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Ahmaud Arbery's mother accuses officials of 'vast cover-up' in lawsuit

Ahmaud Arbery's mother said police and prosecutors conspired to cover up her son's murder and protect the men accused in his death.
Jasmine Arbery, sister of Ahmaud Arbery, right, and Wanda Cooper-Jones, Ahmaud's mother, comfort one another while people gather to honor Ahmaud at Sidney Lanier Park on May 9, 2020 in Brunswick, Ga.Sean Rayford / Getty Images file

Ahmaud Arbery's mother filed a federal civil suit Tuesday alleging that police in Glynn County, Georgia, and two local prosecutors conspired to cover up Arbery's murder and protect the men involved in his death.

The suit seeks $1 million in damages and claims that the police department and officials with the Brunswick County District Attorney's Office worked together to paint Arbery as a violent criminal and absolve Gregory McMichael, his son Travis McMichael and their neighbor William Bryan of wrongdoing.

"There existed a vast conspiracy between law enforcement officials and agencies not only in covering up evidence to arrest Ahmaud's killers, but also covering up evidence that would directly implicate law enforcement in the murder," read a statement from Lee Merritt, the attorney for Arbery's mother, Wanda Cooper.

Arbery, 25, was jogging in Brunswick, Georgia, on Feb. 23, 2020, when, authorities say, he stopped to check out a house that was under construction. The McMichaels, who were armed, followed him, and Travis Michael is accused of shooting him. The McMichaels told police that they thought Arbery was a burglar and that Travis McMichael shot him after Arbery "violently attacked." Bryan is alleged to have joined the McMichaels to help trap Arbery, according to the Glynn County police report. Bryan recorded the killing.

"The cover-up of Ahmaud's murder began the moment that uniformed Glynn Police Department personnel arrived at the crime scene," the suit says.

The men were not arrested when police arrived. That, the suit alleges, was part of privileges given to the McMichaels thanks to Gregory's deep connections with Glynn County police and the Brunswick Judicial Circuit District Attorney's Office.

The Brunswick News reported that Gregory was a police officer there for seven years and an investigator with the district attorney's office for decades. In the months beforehand, Glynn County police Officer Robert Rash, who is also named in the suit, had given Gregory permission to act as law enforcement in guarding a nearby home under construction, according to the complaint. The complaint alleges that the father-son duo believed that they were acting "on behalf and under the cover of Glynn County police."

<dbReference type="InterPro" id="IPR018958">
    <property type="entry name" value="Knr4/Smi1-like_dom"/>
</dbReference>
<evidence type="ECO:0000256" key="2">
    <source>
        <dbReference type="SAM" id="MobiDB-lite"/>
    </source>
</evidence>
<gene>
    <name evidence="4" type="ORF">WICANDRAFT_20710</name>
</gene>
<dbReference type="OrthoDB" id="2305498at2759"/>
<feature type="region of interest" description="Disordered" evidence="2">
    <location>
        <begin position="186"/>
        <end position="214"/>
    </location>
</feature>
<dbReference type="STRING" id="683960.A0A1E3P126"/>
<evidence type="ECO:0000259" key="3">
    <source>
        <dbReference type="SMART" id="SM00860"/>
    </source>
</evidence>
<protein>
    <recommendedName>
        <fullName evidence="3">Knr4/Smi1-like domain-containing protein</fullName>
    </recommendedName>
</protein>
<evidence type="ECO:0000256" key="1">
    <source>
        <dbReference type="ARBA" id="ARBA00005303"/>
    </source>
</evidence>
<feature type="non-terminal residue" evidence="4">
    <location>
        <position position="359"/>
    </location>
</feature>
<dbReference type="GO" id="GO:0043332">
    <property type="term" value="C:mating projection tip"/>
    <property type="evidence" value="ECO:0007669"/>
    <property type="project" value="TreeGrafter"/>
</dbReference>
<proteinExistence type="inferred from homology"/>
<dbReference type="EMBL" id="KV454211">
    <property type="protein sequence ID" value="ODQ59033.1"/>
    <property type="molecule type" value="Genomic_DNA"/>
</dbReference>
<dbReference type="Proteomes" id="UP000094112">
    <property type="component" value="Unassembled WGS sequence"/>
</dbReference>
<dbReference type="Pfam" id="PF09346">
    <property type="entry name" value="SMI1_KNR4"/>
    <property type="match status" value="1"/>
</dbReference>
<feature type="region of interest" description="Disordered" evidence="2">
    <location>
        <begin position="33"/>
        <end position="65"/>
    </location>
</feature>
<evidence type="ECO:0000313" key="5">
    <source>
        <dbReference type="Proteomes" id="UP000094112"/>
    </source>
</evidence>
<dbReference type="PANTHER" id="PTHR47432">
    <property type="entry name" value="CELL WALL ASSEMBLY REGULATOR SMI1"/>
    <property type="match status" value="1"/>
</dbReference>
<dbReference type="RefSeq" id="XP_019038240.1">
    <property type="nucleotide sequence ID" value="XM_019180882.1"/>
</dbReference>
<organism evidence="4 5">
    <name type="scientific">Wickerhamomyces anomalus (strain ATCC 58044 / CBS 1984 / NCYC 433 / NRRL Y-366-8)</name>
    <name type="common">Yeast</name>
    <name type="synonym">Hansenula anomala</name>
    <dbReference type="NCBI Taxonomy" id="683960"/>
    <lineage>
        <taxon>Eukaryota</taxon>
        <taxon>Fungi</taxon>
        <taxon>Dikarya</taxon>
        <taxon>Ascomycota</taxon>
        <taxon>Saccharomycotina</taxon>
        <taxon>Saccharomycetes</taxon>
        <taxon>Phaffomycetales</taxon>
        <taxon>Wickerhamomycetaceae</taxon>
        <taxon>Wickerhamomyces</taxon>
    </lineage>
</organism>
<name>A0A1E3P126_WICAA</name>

According to the civil suit, they were. Jackie Johnson, who was district attorney at the time, quickly got involved to help Gregory, her former colleague and friend of many years, the suit alleges. Johnson, who is also named in the suit, is alleged to have told police in the days after the shooting that there was "no need to arrest the McMichaels," according to reports and the civil suit. Instead, she tapped another defendant, Waycross Judicial Circuit District Attorney George Barnhill, to take over the case — and the alleged cover-up — once she recused herself, according to the civil suit.

"Defendant Barnhill further ratified Defendants Gregory McMichael's, Travis McMichael's, and Bryan's illegal and unconstitutional conduct by providing false information ... stating he had 'video of Arbery burglarizing a home immediately preceding the chase and confrontation,'" the suit alleges.

The alleged video has never been produced. However, video obtained by The Atlanta Journal-Constitution from the day of Arbery's death showed a person matching Arbery's description walking up to a house under construction and briefly entering before continuing on his way. Attorneys for Arbery's family said in a statement then that the person was on the property for under three minutes, adding that "Ahmaud did not take anything from the construction site. He did not cause any damage to the property."

It would be months before disturbing video of Arbery's death would be made public and fuel a summer of protests combatting racist violence.

"If not for the video of Ahmaud's killing being released, the Glynn County Police Department, Rash, Gregory McMichael, Travis McMichael, Bryan, Johnson, and Barnhill would have successfully conspired to deprive Ahmaud of his constitutional rights," the suit says.

The McMichaels and Bryan were later arrested, and, in June, a grand jury indicted all three on suspicion of malice murder, felony murder, aggravated assault, false imprisonment and criminal attempt to commit false imprisonment. All three pleaded not guilty and were denied bail.

Several police officers, as well as Glynn County, are named in the suit. NBC News has reached out to the defendants named in the case for comment.

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